We recognise just how important it is that parents are able to visit their children in children and young people’s mental health inpatient settings in a very careful and COVID-19-secure way. The National Health Service has taken precautions to ensure that patients and staff in inpatient settings are suitably protected from the outbreak and to reduce the risk of decreased capacity due to staff needing to self-isolate.

Recent guidance on ‘Visiting healthcare inpatient settings during the COVID-19 pandemic: principles’, updated on 13 October 2020, focuses on both ensuring infection control and making sure that patients can access the therapeutic support and visits they need during the pandemic across healthcare inpatient settings, including for children and young people’s mental health facilities. This also includes specific guidance on appropriate application of the legal frameworks around isolation and testing during the pandemic.

The guidance is available at the following link:

https://www.england.nhs.uk/coronavirus/wp-content/uploads/sites/52/2020/03/C0751-visiting-healthcare-inpatient-settings-principles-131020_.pdf

Nadine Dorries
Secretary of State for Digital, Culture, Media and Sport
12th Oct 2020
To ask the Secretary of State for Health and Social Care, what steps his Department is taking to ensure that minor and major operations take place within his Department's target times for those operations; and how many (a) minor and (b) major operations have missed those target times since 16 March 2020.

Data is not available in the format requested.

Edward Argar
Minister of State (Department of Health and Social Care)
28th Aug 2020
To ask the Secretary of State for Health and Social Care, if he will publish the sign-off process for awarding contracts for personal protective equipment procurement.

Guidance on how contracting authorities should respond to COVID-19 was published on 18 March at the following link:

https://www.gov.uk/government/publications/procurement-policy-note-0120-responding-to-covid-19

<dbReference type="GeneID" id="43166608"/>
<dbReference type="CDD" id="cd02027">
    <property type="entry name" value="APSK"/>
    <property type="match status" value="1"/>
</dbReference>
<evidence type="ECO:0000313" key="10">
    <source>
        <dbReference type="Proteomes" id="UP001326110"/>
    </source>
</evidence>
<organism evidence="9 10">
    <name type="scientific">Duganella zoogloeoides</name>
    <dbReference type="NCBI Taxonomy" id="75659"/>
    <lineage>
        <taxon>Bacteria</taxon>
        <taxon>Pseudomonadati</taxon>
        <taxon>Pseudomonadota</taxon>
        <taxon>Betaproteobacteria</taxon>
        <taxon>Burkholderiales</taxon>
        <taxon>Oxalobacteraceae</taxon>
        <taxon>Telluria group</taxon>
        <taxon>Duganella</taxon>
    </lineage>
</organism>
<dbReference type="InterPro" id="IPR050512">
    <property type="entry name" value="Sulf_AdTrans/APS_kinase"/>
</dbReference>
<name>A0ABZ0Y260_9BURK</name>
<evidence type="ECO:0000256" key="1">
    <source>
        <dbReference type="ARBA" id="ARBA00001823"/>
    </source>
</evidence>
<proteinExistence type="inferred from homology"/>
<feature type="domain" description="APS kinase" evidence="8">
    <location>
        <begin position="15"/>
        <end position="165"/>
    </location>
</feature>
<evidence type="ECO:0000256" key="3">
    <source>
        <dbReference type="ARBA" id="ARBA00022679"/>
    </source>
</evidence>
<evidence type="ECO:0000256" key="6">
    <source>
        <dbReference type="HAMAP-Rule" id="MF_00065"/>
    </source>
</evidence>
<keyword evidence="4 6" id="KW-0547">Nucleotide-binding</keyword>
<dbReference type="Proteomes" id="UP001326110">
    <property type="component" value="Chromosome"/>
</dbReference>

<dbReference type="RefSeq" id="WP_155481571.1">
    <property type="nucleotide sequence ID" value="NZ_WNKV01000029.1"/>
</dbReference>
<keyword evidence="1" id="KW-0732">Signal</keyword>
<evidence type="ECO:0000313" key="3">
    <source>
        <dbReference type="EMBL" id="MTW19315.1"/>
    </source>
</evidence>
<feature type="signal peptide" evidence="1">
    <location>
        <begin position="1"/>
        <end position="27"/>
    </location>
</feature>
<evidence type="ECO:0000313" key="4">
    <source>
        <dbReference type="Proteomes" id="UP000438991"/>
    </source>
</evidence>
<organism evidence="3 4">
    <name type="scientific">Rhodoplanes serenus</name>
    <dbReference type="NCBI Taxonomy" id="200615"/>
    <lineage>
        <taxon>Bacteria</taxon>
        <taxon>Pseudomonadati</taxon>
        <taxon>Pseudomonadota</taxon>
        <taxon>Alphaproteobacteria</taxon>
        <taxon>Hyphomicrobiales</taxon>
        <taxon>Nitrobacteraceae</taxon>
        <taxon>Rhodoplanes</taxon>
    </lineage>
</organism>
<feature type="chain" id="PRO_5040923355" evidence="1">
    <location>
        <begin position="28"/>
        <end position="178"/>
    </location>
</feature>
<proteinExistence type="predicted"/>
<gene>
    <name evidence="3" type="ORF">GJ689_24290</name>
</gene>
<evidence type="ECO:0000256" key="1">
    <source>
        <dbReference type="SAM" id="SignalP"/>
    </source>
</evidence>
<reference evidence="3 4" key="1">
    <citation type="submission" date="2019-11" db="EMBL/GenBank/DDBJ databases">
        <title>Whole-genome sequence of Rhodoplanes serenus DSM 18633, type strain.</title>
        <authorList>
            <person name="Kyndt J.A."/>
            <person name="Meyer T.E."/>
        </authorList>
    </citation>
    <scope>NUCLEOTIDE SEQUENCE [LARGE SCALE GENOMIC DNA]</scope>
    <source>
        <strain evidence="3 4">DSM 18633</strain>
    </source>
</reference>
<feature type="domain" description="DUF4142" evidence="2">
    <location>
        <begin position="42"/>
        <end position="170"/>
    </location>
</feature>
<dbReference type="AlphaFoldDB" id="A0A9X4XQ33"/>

Authorities are allowed to procure goods, services and works with extreme urgency in exceptional circumstances, which includes supplies of personal protective equipment (PPE), using regulation 32(2)(c) under the Public Contract Regulations 2015. These include a direct contract award due to extreme urgency or the absence of competition.

Jo Churchill
Parliamentary Under-Secretary (Department for Environment, Food and Rural Affairs)
28th Aug 2020
To ask the Secretary of State for Health and Social Care, how many items of personal protective equipment were procured through his Department's contract with Elite Creations UK.

A contract was awarded to Elite Creations for the supply of personal protective equipment (PPE). Information on the PPE contracted for will be published on Contracts Finder in due course and can be found at the following link:

https://www.gov.uk/contracts-finder

All the items of PPE have now been delivered.

Jo Churchill
Parliamentary Under-Secretary (Department for Environment, Food and Rural Affairs)
28th Aug 2020
To ask the Secretary of State for Health and Social Care, how many items of personal protective equipment were procured through his Department's contract with Trade Markets Direct.

The contract awarded to Trade Markets Direct on 5 April for the supply of personal protective equipment (PPE) was cancelled on 22 May. No PPE was delivered under this contract.

Jo Churchill
Parliamentary Under-Secretary (Department for Environment, Food and Rural Affairs)
19th Jun 2020
To ask the Secretary of State for Health and Social Care, if he will publish the minutes of meetings held between officials in his Department with representatives from (a) Apple and (b) Google on the development of a covid-19 app.

We have worked closely with Apple and Google and will continue to do so as we continue to develop an app which uses their exposure notification framework. Departmental officials have had meetings with Apple and Google from late March 2020. These discussions relate to the development of current Government policy and therefore we have no plans to publish the minutes.

Nadine Dorries
Secretary of State for Digital, Culture, Media and Sport
19th Jun 2020